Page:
|Antoine Doinel (Jean-Pierre Léaud)|
This is the third–second feature–film about the character of Antoine Doinel (Jean-Pierre Léaud). It takes place nine years after the events of The 400 Blows and six years after Antoine And Colette. Surprisingly we find Antoine in the military. Not surprisingly, he is in a cell from which he is promptly removed and discharged as temperamentally unfit for service. The rest of the film follows him as he goes from one job to another.
He gets a job as a concierge, a private detective, and finally a TV repairman.
He is having a lot of trouble finding his place in society. More important than finding a job that suits him is the need to find a woman. This need is what drove the second film–Antoine And Colette–and he is still using the same tactics by going for the goodies–like a passionate kiss–way too soon and in the process pushing women away who might otherwise be open to a relationship. He is kind of promised to this one girl who shows up periodically. Nevertheless, he goes through a couple of prostitutes and while undercover at a shoe store becomes infatuated with the bosses wife. His relations with women are immature and impulsive.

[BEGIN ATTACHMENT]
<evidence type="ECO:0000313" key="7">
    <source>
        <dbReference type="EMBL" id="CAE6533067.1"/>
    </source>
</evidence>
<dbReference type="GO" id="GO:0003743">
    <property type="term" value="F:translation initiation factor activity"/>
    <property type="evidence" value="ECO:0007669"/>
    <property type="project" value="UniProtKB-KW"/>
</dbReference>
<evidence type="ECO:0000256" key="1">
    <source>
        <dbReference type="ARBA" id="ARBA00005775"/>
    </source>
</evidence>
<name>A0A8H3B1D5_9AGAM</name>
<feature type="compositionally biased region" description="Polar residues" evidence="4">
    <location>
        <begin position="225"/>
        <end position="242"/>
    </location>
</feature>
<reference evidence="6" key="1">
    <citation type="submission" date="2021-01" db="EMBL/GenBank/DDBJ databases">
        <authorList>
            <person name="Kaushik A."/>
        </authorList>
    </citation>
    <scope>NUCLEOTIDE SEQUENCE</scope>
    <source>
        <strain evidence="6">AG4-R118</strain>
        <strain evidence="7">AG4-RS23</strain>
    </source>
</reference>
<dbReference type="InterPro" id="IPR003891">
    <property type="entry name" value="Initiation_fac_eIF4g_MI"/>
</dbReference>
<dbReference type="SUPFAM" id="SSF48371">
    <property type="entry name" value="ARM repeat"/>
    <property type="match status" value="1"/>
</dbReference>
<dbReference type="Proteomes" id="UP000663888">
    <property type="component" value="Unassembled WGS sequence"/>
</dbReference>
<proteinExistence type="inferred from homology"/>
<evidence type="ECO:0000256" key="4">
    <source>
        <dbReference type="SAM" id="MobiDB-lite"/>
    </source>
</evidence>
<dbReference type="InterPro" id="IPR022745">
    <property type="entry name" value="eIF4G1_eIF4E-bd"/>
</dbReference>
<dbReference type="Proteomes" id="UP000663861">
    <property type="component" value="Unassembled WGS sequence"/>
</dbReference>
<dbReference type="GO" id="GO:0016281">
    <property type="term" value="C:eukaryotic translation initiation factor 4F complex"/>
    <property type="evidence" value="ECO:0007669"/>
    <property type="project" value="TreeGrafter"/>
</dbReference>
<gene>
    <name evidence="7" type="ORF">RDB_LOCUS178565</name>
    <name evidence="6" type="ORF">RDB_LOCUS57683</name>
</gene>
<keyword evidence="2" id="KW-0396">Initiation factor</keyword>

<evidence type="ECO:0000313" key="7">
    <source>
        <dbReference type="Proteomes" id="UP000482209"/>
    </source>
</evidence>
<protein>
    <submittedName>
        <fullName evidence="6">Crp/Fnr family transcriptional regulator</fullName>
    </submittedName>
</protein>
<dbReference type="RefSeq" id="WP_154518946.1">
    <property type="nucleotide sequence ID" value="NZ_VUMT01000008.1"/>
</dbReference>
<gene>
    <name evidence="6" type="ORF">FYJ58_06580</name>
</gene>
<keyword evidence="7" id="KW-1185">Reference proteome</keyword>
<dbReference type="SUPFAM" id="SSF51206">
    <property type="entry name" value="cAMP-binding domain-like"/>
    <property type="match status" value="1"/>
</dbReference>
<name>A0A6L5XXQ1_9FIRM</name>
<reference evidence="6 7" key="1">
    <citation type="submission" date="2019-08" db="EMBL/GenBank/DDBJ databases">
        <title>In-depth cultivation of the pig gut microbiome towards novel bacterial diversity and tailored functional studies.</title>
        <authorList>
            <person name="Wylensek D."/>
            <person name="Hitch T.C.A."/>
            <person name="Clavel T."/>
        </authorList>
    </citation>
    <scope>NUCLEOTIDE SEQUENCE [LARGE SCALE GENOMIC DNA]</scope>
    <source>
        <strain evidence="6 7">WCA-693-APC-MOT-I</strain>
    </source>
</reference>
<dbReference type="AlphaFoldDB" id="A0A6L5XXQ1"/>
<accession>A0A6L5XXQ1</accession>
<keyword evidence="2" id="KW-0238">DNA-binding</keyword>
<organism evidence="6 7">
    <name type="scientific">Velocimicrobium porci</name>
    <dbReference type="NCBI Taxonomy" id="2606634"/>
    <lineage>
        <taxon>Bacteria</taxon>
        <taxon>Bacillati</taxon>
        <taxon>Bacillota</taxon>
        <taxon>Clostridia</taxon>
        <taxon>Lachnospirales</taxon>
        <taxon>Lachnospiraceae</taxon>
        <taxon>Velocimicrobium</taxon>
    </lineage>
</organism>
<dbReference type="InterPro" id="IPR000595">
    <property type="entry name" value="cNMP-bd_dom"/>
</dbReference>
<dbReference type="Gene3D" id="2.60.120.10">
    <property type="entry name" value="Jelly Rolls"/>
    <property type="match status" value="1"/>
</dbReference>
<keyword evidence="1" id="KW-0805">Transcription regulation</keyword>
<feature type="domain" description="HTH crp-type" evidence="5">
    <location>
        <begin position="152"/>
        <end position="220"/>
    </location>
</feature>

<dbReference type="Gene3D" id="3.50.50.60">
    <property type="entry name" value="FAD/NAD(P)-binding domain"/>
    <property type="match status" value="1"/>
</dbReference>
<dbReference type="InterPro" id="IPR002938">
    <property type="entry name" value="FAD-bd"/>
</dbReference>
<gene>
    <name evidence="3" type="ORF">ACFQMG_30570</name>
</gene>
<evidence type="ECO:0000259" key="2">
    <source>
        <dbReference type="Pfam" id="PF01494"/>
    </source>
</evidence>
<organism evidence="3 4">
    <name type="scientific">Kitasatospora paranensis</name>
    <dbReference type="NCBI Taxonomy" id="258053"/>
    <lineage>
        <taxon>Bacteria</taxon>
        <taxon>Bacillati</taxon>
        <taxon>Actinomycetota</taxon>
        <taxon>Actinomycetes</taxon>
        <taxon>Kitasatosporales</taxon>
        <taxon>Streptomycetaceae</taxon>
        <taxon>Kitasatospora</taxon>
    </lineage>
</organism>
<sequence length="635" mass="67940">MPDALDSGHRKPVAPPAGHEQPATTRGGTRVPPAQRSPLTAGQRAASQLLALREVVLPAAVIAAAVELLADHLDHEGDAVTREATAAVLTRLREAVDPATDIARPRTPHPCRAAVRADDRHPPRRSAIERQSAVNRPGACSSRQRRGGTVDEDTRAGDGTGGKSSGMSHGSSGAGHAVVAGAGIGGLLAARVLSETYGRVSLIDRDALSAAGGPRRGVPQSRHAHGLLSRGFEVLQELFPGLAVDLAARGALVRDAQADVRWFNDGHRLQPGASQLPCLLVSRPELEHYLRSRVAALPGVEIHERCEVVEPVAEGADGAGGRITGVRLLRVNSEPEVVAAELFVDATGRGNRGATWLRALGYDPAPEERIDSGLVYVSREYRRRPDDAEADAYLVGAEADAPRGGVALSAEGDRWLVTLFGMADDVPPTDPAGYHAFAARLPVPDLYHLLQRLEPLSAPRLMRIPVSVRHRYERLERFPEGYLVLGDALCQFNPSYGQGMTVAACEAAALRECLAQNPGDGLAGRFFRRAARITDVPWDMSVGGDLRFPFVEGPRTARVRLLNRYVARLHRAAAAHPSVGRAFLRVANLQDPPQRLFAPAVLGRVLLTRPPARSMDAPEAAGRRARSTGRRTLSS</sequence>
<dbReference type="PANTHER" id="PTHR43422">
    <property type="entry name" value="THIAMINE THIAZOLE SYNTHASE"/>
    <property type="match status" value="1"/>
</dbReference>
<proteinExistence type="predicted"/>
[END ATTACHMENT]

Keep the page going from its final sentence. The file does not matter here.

While Antoine is going through jobs and women there is also a lot of humor that reminds me of why I love Truffaut above all the other French New Wave directors. Despite being made during the tumultuous 1968 demonstrations over the firing of Henri Langolis, the film doesn’t feel political, bitter, or damaged in the slightest. You can see this one without the previous two films, but it helps to see them first. I highly recommend it.